9 things to know about blue jays, P.E.I.'s provincial bird
'They will cache thousands of seeds in the run of a year'
P.E.I.'s provincial bird, the blue jay, is plentiful and plenty visible at feeders and in the wild across the Island.
The jay became the provincial bird back in 1977 after a province-wide vote.
What's so special about these handsome birds besides their special status?
Avian expert Dwaine Oakley is president of the Island Nature Trust and teaches wildlife conservation at Holland College in Charlottetown, and he shared some fascinating facts about blue jays.
1. They are pushy
They are very forward when it comes to backyard feeders, driving away most other smaller birds for a short period of time, Oakley said.
"But even between blue jays there is a pecking order as to who gets to gather food first," he said.
If you watch carefully you will notice this at your own feeder.
To help smaller birds, Oakley advises purchasing another feeder with a cage around it that prevents larger birds like jays from getting in.
2. They mix in a little travel
While most blue jays stay in woodland on P.E.I. all year round, some of them migrate short distances to New England each fall and spring.
"On P.E.I. look for migrating blue jays at East Point in September where flocks up to 100 to 150 can be seen near the lighthouse on some days crossing over to Nova Scotia on their way south," Oakley said.
3. They're hoarders
Blue jays will cache or store food to eat at a later date.
"At backyard feeders blue jays can be seen filling up their crops with sunflower seeds to store in hiding places elsewhere in nearby woods. They will cache thousands of seeds in the run of a year," Oakley said.
Some people think they're eating all of the seeds at once but they're actually hiding them for later.
"What is interesting is they do not find all of the cached seeds and sometimes sunflowers can be found growing in unusual places," he said.
A blue jay's favourite food at feeders is peanuts still in the shell, Oakley said.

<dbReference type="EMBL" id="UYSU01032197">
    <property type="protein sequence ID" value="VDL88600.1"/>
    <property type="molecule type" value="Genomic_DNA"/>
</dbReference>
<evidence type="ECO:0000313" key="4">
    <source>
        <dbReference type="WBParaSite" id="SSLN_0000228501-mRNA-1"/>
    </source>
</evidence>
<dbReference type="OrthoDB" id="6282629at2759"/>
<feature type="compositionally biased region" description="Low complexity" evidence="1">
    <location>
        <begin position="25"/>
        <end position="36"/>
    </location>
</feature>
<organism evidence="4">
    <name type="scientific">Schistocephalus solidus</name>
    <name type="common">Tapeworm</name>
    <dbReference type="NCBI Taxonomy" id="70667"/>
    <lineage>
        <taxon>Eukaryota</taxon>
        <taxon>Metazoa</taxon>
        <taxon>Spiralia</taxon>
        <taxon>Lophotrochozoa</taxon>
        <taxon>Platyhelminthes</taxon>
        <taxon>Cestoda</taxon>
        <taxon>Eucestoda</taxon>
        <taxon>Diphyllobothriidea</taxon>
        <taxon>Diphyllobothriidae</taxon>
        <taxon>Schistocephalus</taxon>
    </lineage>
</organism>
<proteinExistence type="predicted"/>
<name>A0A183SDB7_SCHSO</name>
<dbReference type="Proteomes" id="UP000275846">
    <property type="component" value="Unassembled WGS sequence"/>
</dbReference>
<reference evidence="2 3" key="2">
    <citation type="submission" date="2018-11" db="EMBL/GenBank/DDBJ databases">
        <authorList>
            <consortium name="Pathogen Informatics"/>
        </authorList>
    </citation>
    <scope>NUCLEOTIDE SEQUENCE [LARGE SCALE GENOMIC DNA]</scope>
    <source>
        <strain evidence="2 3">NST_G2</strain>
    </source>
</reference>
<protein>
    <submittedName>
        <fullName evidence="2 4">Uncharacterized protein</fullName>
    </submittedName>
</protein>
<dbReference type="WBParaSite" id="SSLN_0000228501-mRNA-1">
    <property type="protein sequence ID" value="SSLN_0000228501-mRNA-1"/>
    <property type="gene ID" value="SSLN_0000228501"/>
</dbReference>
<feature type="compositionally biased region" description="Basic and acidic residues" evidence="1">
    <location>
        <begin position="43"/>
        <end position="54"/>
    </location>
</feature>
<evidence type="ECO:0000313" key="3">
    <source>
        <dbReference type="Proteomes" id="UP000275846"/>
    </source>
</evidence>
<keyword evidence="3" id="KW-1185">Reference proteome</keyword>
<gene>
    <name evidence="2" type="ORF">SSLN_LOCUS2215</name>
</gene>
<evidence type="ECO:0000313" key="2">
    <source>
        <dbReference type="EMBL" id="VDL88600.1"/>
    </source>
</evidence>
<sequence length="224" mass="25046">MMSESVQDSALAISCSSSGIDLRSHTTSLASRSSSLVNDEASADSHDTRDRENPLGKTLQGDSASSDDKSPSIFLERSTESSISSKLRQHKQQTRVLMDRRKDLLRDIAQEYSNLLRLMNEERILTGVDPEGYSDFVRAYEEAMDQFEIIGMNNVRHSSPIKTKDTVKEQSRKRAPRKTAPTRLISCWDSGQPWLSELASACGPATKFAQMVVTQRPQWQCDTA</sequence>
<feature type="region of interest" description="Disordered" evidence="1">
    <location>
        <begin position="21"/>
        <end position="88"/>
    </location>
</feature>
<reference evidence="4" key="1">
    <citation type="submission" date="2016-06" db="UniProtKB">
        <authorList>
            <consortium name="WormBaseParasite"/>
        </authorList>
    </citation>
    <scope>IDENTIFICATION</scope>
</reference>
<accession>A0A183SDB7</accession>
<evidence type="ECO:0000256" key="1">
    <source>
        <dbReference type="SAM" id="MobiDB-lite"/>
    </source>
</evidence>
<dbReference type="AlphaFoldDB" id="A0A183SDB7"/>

"I even had some birds who came inside the house through the open patio door to help themselves to peanuts that were by the door in an ice cream container. Now that is a bold bird!"
4. They put a ring on it
"When it comes to nesting, they form pair bonds which last several years just like the Canada goose," Oakley reveals.
5. Medium-sized families
In spring, jays make a stick nest from one to 30 metres above ground in a tree, usually use a dense conifer tree such as spruce, to conceal their nest.
Once a year they lay an average of three to five eggs that are bluish or light brown with brownish spots.
From when the eggs are laid to leaving the nest, blue jays mature in about 40 days.
6. Cannibal tendency
Blue jays are a nest predator to other birds and will eat the eggs and chicks of other birds.
"Not a nice behaviour, but explains why you may see an American robin aggressively chasing a blue jay in your yard in the spring," explains Oakley.
7. They do accents really well
Blue jays are great mimics of other bird calls and frequently mimic raptors such as hawks, said Oakley.
"One of my favourite calls they can do is the osprey. More than once I have heard the call of an osprey and had to do a double-take only to find a blue jay making the call," he said.
"Jays are well known for their raucous jay calls but my all-time favourite call they make sounds like someone putting out the laundry on a squeaky clothesline. Many people are amazed when they find out it is the blue jay making that sound!"
8. They are smart
Blue jays belong to the Corvidae family which includes crows and ravens, which are very intelligent, said Oakley.
Evidence of this cleverness: They use their loud jay calls to mob predators like hawks or cats.
"Several jays will land near the predator and call loudly until they drive the predator away. So the next time you hear blue jays making a loud noise in your back yard take a look around and you may just find a raptor or cat lurking nearby," said Oakley.
9. They sometimes go bald
Sometimes people will find bald blue jays at their feeders at this time of year, Oakley said.
"This is usually due to them molting their head feathers all at once and not a result of disease so there is no need for alarm if you see one at your feeders," he said.
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